What is a medical history?
A medical history is a detailed timeline of your stroke symptoms and when you (or a witness) first noticed them, as well as a catalogue of past illnesses, current health conditions, and medications.
The time your symptoms started is important to determine if you are eligible for the first-choice treatment of tPA. To establish when your symptoms first began, you will be asked when you last felt normal and free of symptoms. If you are unable to communicate this to the doctor, a witness may be asked about the last time you looked or sounded normal. Strokes often occur during sleep; if you woke up with stroke symptoms, your stroke onset will be estimated at the last time you were awake and felt normal.
You will also be asked about other medical conditions you have, illnesses or operations you have had in the past, and other stroke risk factors such as a family history of stroke. You will need to provide a list of any medications you are allergic to and all the prescription and over-the-counter medications you are taking, especially any blood thinners (Coumadin, aspirin, clopidogrel) or high blood pressure medications.
How does my medical history affect my stroke diagnosis and treatment?
The most important information provided by the medical history is the time when your stroke symptoms began. If your symptoms started more than 3 hours ago, you may not be eligible for treatment with tPA. Your medical history will also provide valuable information about any allergies you may have to clot-busting and blood thinning drugs used in the emergency treatment of stroke.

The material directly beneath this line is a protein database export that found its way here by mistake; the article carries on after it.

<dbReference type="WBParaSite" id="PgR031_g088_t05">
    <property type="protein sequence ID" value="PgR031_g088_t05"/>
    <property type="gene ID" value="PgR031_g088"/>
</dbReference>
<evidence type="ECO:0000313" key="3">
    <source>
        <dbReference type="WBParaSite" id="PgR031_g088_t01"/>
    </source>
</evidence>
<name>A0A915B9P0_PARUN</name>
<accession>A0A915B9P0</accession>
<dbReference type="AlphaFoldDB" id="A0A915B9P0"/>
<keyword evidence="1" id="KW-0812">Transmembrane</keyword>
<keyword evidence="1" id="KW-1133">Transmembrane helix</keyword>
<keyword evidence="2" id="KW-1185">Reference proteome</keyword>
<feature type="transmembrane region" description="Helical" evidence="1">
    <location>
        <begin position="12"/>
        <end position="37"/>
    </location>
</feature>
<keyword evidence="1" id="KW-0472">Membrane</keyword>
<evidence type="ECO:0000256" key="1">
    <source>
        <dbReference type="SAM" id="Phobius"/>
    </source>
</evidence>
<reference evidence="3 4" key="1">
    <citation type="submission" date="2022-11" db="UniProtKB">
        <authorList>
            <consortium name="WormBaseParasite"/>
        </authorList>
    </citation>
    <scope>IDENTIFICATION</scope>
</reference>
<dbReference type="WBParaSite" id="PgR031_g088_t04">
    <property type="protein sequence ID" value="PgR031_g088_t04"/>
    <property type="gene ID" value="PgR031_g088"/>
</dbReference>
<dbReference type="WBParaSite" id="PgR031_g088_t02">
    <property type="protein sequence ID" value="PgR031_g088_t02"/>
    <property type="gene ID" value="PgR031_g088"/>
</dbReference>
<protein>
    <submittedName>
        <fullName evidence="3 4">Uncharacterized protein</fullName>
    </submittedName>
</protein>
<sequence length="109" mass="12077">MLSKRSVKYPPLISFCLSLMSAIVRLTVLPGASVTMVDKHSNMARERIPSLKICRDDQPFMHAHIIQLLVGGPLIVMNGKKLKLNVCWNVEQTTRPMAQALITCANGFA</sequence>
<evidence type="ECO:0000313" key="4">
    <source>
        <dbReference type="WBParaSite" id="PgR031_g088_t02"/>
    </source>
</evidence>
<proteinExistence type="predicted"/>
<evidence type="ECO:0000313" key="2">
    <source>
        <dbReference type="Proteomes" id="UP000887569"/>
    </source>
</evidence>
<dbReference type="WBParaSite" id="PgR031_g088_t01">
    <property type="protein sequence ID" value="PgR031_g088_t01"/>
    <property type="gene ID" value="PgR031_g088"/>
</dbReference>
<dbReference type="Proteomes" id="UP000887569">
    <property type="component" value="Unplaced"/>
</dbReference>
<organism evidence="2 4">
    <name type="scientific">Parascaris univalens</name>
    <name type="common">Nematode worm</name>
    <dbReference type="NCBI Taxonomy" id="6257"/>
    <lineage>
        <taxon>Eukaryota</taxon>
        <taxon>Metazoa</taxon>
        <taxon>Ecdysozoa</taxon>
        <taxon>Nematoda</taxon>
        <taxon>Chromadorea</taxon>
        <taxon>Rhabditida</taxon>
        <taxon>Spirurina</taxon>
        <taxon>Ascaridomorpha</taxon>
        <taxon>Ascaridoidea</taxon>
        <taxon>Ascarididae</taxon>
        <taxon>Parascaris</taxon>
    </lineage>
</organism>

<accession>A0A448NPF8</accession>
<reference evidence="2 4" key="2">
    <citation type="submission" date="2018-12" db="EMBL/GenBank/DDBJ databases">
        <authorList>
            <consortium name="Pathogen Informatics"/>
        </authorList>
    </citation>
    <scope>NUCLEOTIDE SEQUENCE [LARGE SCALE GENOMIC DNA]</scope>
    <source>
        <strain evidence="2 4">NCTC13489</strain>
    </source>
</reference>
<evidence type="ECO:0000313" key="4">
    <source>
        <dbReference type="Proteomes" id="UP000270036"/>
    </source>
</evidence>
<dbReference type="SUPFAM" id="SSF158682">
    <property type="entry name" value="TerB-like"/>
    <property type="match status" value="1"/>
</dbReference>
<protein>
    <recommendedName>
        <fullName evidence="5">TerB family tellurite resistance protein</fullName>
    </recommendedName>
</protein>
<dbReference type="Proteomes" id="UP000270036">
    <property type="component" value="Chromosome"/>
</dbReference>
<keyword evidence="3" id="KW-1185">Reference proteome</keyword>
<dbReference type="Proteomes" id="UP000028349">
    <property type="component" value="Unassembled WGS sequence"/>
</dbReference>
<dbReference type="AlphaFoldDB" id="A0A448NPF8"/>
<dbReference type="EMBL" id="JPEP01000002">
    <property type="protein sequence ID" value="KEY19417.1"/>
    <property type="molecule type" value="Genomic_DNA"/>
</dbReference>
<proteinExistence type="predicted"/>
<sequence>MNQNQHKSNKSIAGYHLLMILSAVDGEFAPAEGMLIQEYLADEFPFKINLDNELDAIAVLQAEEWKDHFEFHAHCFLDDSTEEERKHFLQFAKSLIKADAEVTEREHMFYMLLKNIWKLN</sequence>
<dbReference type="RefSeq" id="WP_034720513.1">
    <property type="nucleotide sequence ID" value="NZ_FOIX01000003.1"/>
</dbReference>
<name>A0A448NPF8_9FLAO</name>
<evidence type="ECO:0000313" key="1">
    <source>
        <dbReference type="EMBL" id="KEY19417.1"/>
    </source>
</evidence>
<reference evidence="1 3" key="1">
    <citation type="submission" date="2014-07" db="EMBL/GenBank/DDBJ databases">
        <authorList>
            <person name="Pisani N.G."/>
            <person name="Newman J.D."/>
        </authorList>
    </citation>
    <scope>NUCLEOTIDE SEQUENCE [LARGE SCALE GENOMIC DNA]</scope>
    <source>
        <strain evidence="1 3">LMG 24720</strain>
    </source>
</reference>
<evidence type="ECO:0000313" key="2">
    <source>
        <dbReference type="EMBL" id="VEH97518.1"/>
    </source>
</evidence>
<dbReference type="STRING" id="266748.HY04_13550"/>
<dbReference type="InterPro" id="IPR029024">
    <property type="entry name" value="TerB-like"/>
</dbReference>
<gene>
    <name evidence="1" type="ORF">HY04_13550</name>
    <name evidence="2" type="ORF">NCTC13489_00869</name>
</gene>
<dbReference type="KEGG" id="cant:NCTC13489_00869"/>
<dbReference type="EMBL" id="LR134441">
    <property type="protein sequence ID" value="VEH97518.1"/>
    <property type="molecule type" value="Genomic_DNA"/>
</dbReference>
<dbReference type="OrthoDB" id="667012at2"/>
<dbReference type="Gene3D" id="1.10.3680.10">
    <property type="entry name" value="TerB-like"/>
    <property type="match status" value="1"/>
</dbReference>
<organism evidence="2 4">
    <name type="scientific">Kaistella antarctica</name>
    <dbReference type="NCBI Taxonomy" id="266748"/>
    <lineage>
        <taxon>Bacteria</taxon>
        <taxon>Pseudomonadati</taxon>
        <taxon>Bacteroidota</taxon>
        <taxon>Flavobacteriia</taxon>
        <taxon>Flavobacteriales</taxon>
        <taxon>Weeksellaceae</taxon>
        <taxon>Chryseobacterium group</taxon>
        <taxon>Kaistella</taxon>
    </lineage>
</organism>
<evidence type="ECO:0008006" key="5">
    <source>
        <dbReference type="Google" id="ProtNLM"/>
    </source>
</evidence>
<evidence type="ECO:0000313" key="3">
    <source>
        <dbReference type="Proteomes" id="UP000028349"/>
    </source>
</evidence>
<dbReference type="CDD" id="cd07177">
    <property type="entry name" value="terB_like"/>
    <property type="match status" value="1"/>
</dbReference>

A medical history also provides useful information about other medical conditions that may be related to your current symptoms and affect your chances of recovery. These include heart failure and risk factors such as high blood pressure, high cholesterol, and diabetes. These conditions need to be treated and controlled to reduce the chances of complications during treatment and improve your ability to recover from a stroke.
Some illnesses—such as diabetes, seizures, and migraines—can make it look like you are having a stroke by mimicking stroke symptoms, such as weakness on one side of the body, speech problems, and vision changes. If your doctor suspects something other than stroke may be causing your symptoms, he or she will order tests to identify them, such as an EEG to detect seizures, a glucose test to measure the amount of sugar in your blood, and an MRI if migraines are suspected. Ruling out other possible causes of stroke symptoms ensures you receive the right diagnosis and can be treated quickly.